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Music in Invisible Man

An analysis of the motif of music and its roles in the novel "Invisible Man."

Jessica Crtalic

on 25 February 2016

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Transcript of Music in Invisible Man

"'What I want to know is,' he said, 'is you got the dog?'" ...
"If he is, you lucky it's just a dog -- 'cause, man, I tell you I believe it's a bear that's got holt to me."
"Somewhere a machine began to hum... But now the music became a distinct wail of female pain. I opened my eyes."
Rebirth through Music
Out of Tune
"The one who called himself a composer was banging away the one wild piece he seemed to know on the out-of-tune piano, striking the keyboard with fists and elbows and filling in other effects in a bass voice that moaned like a bear in agony."
"Now I have one radio-phonograph; I plan to have five. There is a certain acoustical deadness in my hole, and when I have music I want to feel its vibration, not only with my ear but with my whole body. I'd like to hear five recordings of Louis Armstrong playing and singing "What Did I Do to Be so Black and Blue" -- all at the same time."
The Motif of Music in Invisible Man
What did I do to be so black and blue?
The narrator's specific reference to this song by Louis Armstrong is suggestive toward the developing theme of identity in this novel. The description "black" is used to refer to the narrator himself. It defines his race and and cultural roots. The word "blue" is specifically referenced to depict his melancholy position. The combination of the color descriptors "black and blue" is meant to signify his defeat, as if he has been beaten up and is now black and blue as in bruises.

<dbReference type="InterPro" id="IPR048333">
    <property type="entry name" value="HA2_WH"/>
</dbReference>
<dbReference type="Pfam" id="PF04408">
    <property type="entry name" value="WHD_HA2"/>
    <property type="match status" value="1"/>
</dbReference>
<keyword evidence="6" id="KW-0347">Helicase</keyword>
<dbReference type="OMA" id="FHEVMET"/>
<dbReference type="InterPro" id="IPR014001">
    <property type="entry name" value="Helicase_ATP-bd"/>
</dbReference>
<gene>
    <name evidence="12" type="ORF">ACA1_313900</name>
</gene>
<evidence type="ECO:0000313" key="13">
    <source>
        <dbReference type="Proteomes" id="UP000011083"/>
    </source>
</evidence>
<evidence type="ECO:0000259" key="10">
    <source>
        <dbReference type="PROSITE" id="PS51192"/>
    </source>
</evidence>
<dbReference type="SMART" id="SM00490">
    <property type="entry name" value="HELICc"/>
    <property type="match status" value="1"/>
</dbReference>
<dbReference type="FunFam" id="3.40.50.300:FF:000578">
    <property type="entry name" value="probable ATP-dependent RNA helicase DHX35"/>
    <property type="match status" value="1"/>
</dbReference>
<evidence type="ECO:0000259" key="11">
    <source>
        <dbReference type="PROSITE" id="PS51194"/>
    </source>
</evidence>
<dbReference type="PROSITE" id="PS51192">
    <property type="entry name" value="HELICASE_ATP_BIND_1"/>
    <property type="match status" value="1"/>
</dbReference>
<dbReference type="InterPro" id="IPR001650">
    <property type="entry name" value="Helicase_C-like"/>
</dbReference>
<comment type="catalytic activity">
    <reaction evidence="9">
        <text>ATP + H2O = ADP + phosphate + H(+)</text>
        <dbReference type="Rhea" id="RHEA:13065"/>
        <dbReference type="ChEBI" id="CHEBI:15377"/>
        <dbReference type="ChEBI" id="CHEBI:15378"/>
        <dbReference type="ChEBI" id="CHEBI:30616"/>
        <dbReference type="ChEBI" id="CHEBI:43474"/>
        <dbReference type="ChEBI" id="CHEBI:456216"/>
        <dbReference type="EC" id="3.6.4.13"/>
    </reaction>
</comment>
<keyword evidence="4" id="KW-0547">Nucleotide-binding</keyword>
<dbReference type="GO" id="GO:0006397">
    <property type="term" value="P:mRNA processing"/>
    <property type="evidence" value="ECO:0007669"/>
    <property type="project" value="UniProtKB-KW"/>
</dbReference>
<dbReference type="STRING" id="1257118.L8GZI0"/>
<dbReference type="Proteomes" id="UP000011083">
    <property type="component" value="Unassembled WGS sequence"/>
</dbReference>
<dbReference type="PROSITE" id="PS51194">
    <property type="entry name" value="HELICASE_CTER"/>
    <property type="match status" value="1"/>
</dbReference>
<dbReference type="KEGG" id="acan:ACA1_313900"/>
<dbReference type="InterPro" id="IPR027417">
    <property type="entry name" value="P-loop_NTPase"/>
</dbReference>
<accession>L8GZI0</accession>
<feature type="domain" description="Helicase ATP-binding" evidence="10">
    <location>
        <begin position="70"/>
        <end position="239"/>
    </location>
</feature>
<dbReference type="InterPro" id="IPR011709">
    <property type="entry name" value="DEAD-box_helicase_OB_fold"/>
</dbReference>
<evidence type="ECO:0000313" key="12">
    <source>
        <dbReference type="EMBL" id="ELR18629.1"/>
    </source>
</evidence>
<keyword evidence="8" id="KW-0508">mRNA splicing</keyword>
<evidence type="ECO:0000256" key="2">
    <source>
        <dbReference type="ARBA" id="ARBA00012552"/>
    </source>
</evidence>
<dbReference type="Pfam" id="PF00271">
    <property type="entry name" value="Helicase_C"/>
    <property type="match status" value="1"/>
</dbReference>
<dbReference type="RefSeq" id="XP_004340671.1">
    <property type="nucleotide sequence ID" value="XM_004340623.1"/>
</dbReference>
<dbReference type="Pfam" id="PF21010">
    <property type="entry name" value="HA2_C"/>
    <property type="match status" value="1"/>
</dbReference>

The out-of-tune piano corresponds to the out-of-tune description of the people attending the Golden Day. Music tends to enhance the feeling sensation within the narrator. This musical element is used to enhance the sense of chaos occurring and the level of intensity to which the narrator is sensing it. It's ironic that the one who claims to be a composer is out-of-tune and thus not composed in this scene.
The machine he was connected to, as if to signify an umbilical cord, can be analyzed to serve as a motherly figure. The blatant absence of a fatherly figure allows the narrator to address the previous prompting of the veteran, who told the narrator to be his own father, or basically to create his own identity. Through this musical scenario, the narrator is able to begin the construction of his own identity from a blank foundation as if he has been reborn.
Pick Poor Robin Clean
"O well they picked poor Robin clean
O well they picked poor Robin clean
Well they tied poor Robin to a stump
Lawd, they picked all the feathers round from Robin's rump Well they picked poor Robin clean."
This tune depicts the betrayal that the narrator feels has been imposed upon him by Bledsoe of the University through letters of condemnation, who was supposed to guide his ambitions to success. The tune depicts how the narrator feels as though he has been stripped of his chances of success through the University and job opportunities in his new location, just as the robin is picked clean of his feathers.
Peetie Wheatstraw
The character of Peter Wheatstraw is used to refence the blues singer Peetie Wheatstraw. Through this character, the invisible man learns that he cannot escape his cultural roots. The man sings a tune with multiple animals referenced and proceeds to ask the narrator about having the dog, to which the narrator is confused and unfamiliar. Deriving from black culture, this statement not only serves as a greeting of "How are you doing?", while simultaneously serving as the question "Are you in control?" The fact that the narrator does not understand what the man is asking is showing the destruction of the narrator's ties to his racial roots. He is attempting to part with his roots while he
is in the north, such as when he orders toast and orange
juice instead of the pork chops and grits that he is
offered. Peter Wheatstraw reminds the narrator that
he cannot lose his roots.
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